The second reason lies in the fact that our market is vast, but it is not unlimited. We have our own producers, and no matter what the warm and fraternal feelings we have for our Belarusian partners and for Belarusian farmers, our own farmers are still closer to our hearts. By now we have found solutions and trade will resume. I hope the situation we saw will not hinder the development of normal cooperation in the agriculture sector and also our coordinated action on accession to the WTO. After all, we established a special customs union together with Belarus and Kazakhstan, and now we will enter the WTO together.

Q: Am I right in understanding that the tense situation has already calmed down now?

D.M.: Yes, I think this is so. In any case, there is no reason to expect a flare-up in the situation.

Q: Mr President, in the context of food security and imports, it is clear that one of the authorities’ main tasks in this area is to ensure a plentiful enough supply of food for everyone, and also ensure reserves, just in case. But people also want food to be high quality and come at a reasonable price. We have heard so often that imports are more expensive because they are better quality, but is this true in the case of agriculture products?

D.M.: I do not know who said this. There is inevitably some exaggeration involved. It sounds more like the promotion spiel foodstuffs importers would make. There are all sorts of different products, but in the case of standards for our agriculture products, the standards are very high. In some cases, our products have preserved their high quality over the decades, withstanding global trends towards the standardization of agricultural products, foodstuffs.

Of course, every country becomes used to its own products. Some people might say that imported products are higher quality, but most people here think that Russian-made products taste better. There is no arguing with this: after all, these are the products we have eaten all our lives and they really are our favorites; products prepared here in their own way. If you take ice cream, for example, foreign ice cream always seems rather tasteless to me. Though the ice cream being produced here now under foreign license has been adapted to our tastes and they are making it sweeter now, more concentrated, more intense in taste.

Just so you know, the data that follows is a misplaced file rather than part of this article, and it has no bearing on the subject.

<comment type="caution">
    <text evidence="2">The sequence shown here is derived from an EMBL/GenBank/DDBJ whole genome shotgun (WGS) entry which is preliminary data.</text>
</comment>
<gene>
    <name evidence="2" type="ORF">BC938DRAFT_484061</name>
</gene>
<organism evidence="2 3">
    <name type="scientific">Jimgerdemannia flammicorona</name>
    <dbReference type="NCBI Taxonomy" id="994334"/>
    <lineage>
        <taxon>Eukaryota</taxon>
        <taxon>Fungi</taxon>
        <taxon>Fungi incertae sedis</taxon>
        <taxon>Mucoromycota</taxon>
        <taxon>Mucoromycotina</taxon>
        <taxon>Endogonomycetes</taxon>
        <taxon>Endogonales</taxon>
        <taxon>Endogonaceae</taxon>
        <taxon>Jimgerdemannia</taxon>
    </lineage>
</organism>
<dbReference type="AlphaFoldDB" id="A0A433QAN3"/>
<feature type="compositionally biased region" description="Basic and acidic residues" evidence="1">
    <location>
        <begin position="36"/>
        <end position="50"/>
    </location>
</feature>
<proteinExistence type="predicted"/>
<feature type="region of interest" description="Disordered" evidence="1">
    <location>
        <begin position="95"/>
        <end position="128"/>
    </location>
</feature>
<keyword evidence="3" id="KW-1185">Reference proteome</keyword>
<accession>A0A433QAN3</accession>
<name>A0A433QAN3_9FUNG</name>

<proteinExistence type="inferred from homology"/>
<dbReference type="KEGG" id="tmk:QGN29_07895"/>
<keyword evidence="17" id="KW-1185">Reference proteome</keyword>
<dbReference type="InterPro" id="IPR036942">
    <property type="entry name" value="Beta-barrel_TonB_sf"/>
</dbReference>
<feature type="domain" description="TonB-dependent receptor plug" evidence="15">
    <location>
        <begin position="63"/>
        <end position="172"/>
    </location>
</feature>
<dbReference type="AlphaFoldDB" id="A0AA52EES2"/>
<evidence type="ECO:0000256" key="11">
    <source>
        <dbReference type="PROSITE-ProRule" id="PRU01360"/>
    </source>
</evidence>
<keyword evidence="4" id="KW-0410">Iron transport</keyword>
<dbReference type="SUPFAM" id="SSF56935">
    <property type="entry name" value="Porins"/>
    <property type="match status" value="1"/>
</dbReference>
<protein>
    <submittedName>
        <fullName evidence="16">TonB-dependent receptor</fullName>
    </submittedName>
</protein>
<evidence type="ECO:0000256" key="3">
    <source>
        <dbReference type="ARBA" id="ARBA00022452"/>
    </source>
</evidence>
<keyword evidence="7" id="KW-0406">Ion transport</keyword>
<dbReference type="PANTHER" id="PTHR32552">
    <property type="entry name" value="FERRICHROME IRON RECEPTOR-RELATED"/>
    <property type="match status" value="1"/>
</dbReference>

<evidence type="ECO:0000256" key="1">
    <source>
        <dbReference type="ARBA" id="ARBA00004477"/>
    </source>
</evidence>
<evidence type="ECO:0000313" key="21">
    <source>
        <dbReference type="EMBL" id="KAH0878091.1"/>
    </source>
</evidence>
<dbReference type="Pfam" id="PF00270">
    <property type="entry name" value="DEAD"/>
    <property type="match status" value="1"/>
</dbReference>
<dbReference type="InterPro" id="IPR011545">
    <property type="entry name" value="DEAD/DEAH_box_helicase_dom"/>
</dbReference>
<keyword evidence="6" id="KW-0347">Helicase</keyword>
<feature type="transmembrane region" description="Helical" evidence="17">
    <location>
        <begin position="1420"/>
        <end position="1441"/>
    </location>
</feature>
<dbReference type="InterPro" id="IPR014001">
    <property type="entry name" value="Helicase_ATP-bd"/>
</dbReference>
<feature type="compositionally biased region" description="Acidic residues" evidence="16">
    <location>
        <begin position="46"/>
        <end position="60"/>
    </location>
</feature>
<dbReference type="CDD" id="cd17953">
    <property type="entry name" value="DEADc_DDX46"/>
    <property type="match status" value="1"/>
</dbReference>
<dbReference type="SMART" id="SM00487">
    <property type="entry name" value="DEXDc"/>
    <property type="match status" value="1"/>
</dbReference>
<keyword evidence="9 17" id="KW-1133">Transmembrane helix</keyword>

Q: Creamier?

D.M.: Creamier, yes, precisely. I think it is all a difficult thing to say which products are better and which are worse. What our producers definitely need to think about is how to reduce costs, how to modernize dairy and meat production, crop growing, and how to carry out good processing. Processing is lagging behind production. It is lagging behind meat and milk production and lagging behind the harvest. This is a crucial direction for work. We have been investing a lot of money in processing and will continue to do so, including by making state loans available to agribusiness enterprises.